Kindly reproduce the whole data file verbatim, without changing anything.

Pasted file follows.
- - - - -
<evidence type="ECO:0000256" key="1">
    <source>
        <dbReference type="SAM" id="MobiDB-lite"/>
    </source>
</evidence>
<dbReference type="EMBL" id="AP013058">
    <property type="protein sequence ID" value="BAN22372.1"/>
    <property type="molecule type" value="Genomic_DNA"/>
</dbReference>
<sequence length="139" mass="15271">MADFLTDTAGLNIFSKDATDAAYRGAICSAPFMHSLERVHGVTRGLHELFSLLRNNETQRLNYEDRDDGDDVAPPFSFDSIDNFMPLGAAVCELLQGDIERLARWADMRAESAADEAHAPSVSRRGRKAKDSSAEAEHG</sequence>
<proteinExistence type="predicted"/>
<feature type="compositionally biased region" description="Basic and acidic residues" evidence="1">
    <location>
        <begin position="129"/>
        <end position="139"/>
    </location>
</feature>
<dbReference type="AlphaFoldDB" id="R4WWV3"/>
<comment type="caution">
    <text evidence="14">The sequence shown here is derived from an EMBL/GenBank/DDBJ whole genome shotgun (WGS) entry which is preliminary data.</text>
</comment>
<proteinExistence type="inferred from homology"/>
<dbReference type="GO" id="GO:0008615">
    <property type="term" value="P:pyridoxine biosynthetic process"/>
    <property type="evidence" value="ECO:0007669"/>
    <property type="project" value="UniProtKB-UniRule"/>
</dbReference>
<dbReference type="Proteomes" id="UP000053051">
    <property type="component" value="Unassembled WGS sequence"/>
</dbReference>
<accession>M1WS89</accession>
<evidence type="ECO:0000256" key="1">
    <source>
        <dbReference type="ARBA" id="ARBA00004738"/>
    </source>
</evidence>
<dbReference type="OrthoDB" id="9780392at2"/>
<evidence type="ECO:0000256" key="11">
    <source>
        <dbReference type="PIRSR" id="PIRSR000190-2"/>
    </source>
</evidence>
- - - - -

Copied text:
<evidence type="ECO:0000256" key="1">
    <source>
        <dbReference type="SAM" id="MobiDB-lite"/>
    </source>
</evidence>
<dbReference type="EMBL" id="AP013058">
    <property type="protein sequence ID" value="BAN22372.1"/>
    <property type="molecule type" value="Genomic_DNA"/>
</dbReference>
<sequence length="139" mass="15271">MADFLTDTAGLNIFSKDATDAAYRGAICSAPFMHSLERVHGVTRGLHELFSLLRNNETQRLNYEDRDDGDDVAPPFSFDSIDNFMPLGAAVCELLQGDIERLARWADMRAESAADEAHAPSVSRRGRKAKDSSAEAEHG</sequence>
<proteinExistence type="predicted"/>
<feature type="compositionally biased region" description="Basic and acidic residues" evidence="1">
    <location>
        <begin position="129"/>
        <end position="139"/>
    </location>
</feature>
<dbReference type="AlphaFoldDB" id="R4WWV3"/>
<comment type="caution">
    <text evidence="14">The sequence shown here is derived from an EMBL/GenBank/DDBJ whole genome shotgun (WGS) entry which is preliminary data.</text>
</comment>
<proteinExistence type="inferred from homology"/>
<dbReference type="GO" id="GO:0008615">
    <property type="term" value="P:pyridoxine biosynthetic process"/>
    <property type="evidence" value="ECO:0007669"/>
    <property type="project" value="UniProtKB-UniRule"/>
</dbReference>
<dbReference type="Proteomes" id="UP000053051">
    <property type="component" value="Unassembled WGS sequence"/>
</dbReference>
<accession>M1WS89</accession>
<evidence type="ECO:0000256" key="1">
    <source>
        <dbReference type="ARBA" id="ARBA00004738"/>
    </source>
</evidence>
<dbReference type="OrthoDB" id="9780392at2"/>
<evidence type="ECO:0000256" key="11">
    <source>
        <dbReference type="PIRSR" id="PIRSR000190-2"/>
    </source>
</evidence>